Southern Texas has been hit with three super-sized hurricanes in a row which has devastated the area and ruined the city of Huston beyond recovery. We follow the survivors of these storms as they scramble for safety from the storm surge that is covering the land. From the soup of ruined buildings and vehicles, dead animals, pollution, seawater and an assortment of unknown chemicals there arises a deadly virus that transforms humans into zombie like creatures that crave flesh. The story concentrates on one group of survivors as they try to escape these zombie-infested waters, but is their government willing to allow evacuation?

Flesh Eaters is a page turning thrill ride that includes all the expected zombie survival tricks presented in a straight out, well-written story with characters that are quite believable in their desperation. If you like zombie stories then you owe it to yourself to check out Joe McKinney’s books.

Oct 11, 2013, 10:38pm Top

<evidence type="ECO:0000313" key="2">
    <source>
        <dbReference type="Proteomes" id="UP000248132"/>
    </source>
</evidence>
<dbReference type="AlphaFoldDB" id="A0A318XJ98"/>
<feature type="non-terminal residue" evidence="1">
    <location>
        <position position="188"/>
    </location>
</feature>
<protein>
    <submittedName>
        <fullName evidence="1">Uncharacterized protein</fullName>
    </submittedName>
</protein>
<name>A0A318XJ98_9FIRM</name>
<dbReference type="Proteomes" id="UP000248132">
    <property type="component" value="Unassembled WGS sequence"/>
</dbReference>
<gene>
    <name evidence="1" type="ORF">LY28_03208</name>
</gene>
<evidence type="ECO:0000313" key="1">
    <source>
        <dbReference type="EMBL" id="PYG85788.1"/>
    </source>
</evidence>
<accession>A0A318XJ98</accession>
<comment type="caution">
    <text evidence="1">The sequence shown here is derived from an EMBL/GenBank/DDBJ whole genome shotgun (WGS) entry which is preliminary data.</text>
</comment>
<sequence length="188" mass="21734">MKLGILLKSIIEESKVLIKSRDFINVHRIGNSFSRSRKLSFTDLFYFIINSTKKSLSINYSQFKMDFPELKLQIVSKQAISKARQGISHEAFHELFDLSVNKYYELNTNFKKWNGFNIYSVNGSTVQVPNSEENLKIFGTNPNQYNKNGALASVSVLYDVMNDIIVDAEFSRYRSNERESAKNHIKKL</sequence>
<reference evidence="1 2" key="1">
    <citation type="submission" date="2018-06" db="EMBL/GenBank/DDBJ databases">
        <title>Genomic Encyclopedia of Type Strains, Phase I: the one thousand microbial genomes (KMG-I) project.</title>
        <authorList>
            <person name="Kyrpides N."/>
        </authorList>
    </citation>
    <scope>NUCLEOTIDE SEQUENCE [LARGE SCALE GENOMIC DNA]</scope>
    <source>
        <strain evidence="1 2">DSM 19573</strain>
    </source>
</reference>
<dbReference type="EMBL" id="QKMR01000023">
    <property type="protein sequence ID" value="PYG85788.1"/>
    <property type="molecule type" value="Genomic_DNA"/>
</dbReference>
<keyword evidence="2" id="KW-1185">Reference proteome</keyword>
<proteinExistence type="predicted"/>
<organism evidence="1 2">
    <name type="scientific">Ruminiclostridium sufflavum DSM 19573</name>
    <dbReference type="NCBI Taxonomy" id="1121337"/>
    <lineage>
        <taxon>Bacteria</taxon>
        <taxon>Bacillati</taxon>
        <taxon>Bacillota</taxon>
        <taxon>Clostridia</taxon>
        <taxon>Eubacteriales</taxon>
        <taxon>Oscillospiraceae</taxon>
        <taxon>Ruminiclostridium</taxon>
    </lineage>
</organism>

Here it is, the book that will complete my 2013 Category Challenge. I am quite pleased that it is one by one of my favorite authors.

149. The Sandman Vol. 8: Worlds' End by Neil Gaiman - 4.3 ★
Category: Neil Gaiman - Graphic Novels
October AlphaCat: W
The Sandman Yearly Group Read
TIOLI #13: Author Is On The List of LT's Top 75 Authors

The eighth volume of The Sandman is called World’s End. It consists of a series of short stories, each told by a different characters, but all blending and weaving together to make this volume very thought provoking. Although Morpheus isn’t a major character in this book, you can feel his touch throughout the stories. In each story we meet someone who has appeared in the series before, at times I felt this was a curtain call for the various personalities.

Somewhere where reality meets the imagination lies an inn called Worlds’ End. This inn is the meeting place for creatures from many different worlds that have been caught up in a storm and while they take shelter they pass the time by telling stories. At the climax of the reality storm, the travellers see a change in the sky and then a funeral procession, obviously led by Morpheus goes by. A closed coffin is carried by and many familiar and strange mourners are part of the procession. But who has died?

Perhaps it is the knowledge that this the series is turning toward the end, but I felt this volume very much was a harbinger of what is to come in the final volumes. I am very sad that this well crafted series is ending but how Neil Gaiman goes about finishing it has my anticipation level rising.

Oct 11, 2013, 10:40pm Top